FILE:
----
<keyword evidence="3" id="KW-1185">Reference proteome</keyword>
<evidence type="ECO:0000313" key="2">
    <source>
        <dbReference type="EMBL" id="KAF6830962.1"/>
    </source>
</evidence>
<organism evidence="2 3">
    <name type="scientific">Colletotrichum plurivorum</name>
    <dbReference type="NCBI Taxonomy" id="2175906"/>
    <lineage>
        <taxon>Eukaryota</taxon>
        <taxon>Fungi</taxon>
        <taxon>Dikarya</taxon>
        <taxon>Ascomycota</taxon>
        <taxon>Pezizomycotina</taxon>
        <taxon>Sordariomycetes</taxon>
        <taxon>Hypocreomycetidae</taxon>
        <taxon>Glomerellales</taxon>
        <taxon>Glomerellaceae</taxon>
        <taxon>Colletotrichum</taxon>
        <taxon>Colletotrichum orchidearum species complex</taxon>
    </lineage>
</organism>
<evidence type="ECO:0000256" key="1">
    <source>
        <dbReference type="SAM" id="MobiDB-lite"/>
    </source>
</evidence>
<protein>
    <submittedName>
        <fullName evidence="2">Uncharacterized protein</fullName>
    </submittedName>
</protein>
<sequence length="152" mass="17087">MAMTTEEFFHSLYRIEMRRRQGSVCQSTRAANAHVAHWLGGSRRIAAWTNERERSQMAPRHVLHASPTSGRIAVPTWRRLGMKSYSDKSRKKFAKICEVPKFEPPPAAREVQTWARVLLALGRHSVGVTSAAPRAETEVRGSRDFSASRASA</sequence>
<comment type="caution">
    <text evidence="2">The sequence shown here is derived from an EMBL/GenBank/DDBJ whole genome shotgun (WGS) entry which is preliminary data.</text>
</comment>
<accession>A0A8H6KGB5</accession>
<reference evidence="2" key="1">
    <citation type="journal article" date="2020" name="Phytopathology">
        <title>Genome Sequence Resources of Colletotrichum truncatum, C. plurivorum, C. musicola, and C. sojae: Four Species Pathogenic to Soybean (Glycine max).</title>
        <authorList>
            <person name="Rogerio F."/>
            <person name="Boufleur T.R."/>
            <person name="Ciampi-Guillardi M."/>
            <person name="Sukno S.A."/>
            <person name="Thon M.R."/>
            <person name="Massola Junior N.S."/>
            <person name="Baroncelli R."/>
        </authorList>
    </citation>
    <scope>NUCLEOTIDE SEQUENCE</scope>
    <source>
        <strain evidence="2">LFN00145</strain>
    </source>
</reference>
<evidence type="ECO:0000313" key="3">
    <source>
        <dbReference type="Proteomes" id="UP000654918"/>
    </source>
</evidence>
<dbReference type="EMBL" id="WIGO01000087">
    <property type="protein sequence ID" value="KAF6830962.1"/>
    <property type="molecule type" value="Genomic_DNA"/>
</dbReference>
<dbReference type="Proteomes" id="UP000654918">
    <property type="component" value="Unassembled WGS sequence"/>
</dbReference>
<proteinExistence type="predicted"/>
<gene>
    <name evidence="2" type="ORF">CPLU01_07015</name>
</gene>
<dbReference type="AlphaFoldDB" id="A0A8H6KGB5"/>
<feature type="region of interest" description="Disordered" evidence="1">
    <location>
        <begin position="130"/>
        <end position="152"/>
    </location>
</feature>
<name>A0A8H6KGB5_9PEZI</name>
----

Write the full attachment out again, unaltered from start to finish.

<keyword evidence="3" id="KW-1185">Reference proteome</keyword>
<evidence type="ECO:0000313" key="2">
    <source>
        <dbReference type="EMBL" id="KAF6830962.1"/>
    </source>
</evidence>
<organism evidence="2 3">
    <name type="scientific">Colletotrichum plurivorum</name>
    <dbReference type="NCBI Taxonomy" id="2175906"/>
    <lineage>
        <taxon>Eukaryota</taxon>
        <taxon>Fungi</taxon>
        <taxon>Dikarya</taxon>
        <taxon>Ascomycota</taxon>
        <taxon>Pezizomycotina</taxon>
        <taxon>Sordariomycetes</taxon>
        <taxon>Hypocreomycetidae</taxon>
        <taxon>Glomerellales</taxon>
        <taxon>Glomerellaceae</taxon>
        <taxon>Colletotrichum</taxon>
        <taxon>Colletotrichum orchidearum species complex</taxon>
    </lineage>
</organism>
<evidence type="ECO:0000256" key="1">
    <source>
        <dbReference type="SAM" id="MobiDB-lite"/>
    </source>
</evidence>
<protein>
    <submittedName>
        <fullName evidence="2">Uncharacterized protein</fullName>
    </submittedName>
</protein>
<sequence length="152" mass="17087">MAMTTEEFFHSLYRIEMRRRQGSVCQSTRAANAHVAHWLGGSRRIAAWTNERERSQMAPRHVLHASPTSGRIAVPTWRRLGMKSYSDKSRKKFAKICEVPKFEPPPAAREVQTWARVLLALGRHSVGVTSAAPRAETEVRGSRDFSASRASA</sequence>
<comment type="caution">
    <text evidence="2">The sequence shown here is derived from an EMBL/GenBank/DDBJ whole genome shotgun (WGS) entry which is preliminary data.</text>
</comment>
<accession>A0A8H6KGB5</accession>
<reference evidence="2" key="1">
    <citation type="journal article" date="2020" name="Phytopathology">
        <title>Genome Sequence Resources of Colletotrichum truncatum, C. plurivorum, C. musicola, and C. sojae: Four Species Pathogenic to Soybean (Glycine max).</title>
        <authorList>
            <person name="Rogerio F."/>
            <person name="Boufleur T.R."/>
            <person name="Ciampi-Guillardi M."/>
            <person name="Sukno S.A."/>
            <person name="Thon M.R."/>
            <person name="Massola Junior N.S."/>
            <person name="Baroncelli R."/>
        </authorList>
    </citation>
    <scope>NUCLEOTIDE SEQUENCE</scope>
    <source>
        <strain evidence="2">LFN00145</strain>
    </source>
</reference>
<evidence type="ECO:0000313" key="3">
    <source>
        <dbReference type="Proteomes" id="UP000654918"/>
    </source>
</evidence>
<dbReference type="EMBL" id="WIGO01000087">
    <property type="protein sequence ID" value="KAF6830962.1"/>
    <property type="molecule type" value="Genomic_DNA"/>
</dbReference>
<dbReference type="Proteomes" id="UP000654918">
    <property type="component" value="Unassembled WGS sequence"/>
</dbReference>
<proteinExistence type="predicted"/>
<gene>
    <name evidence="2" type="ORF">CPLU01_07015</name>
</gene>
<dbReference type="AlphaFoldDB" id="A0A8H6KGB5"/>
<feature type="region of interest" description="Disordered" evidence="1">
    <location>
        <begin position="130"/>
        <end position="152"/>
    </location>
</feature>
<name>A0A8H6KGB5_9PEZI</name>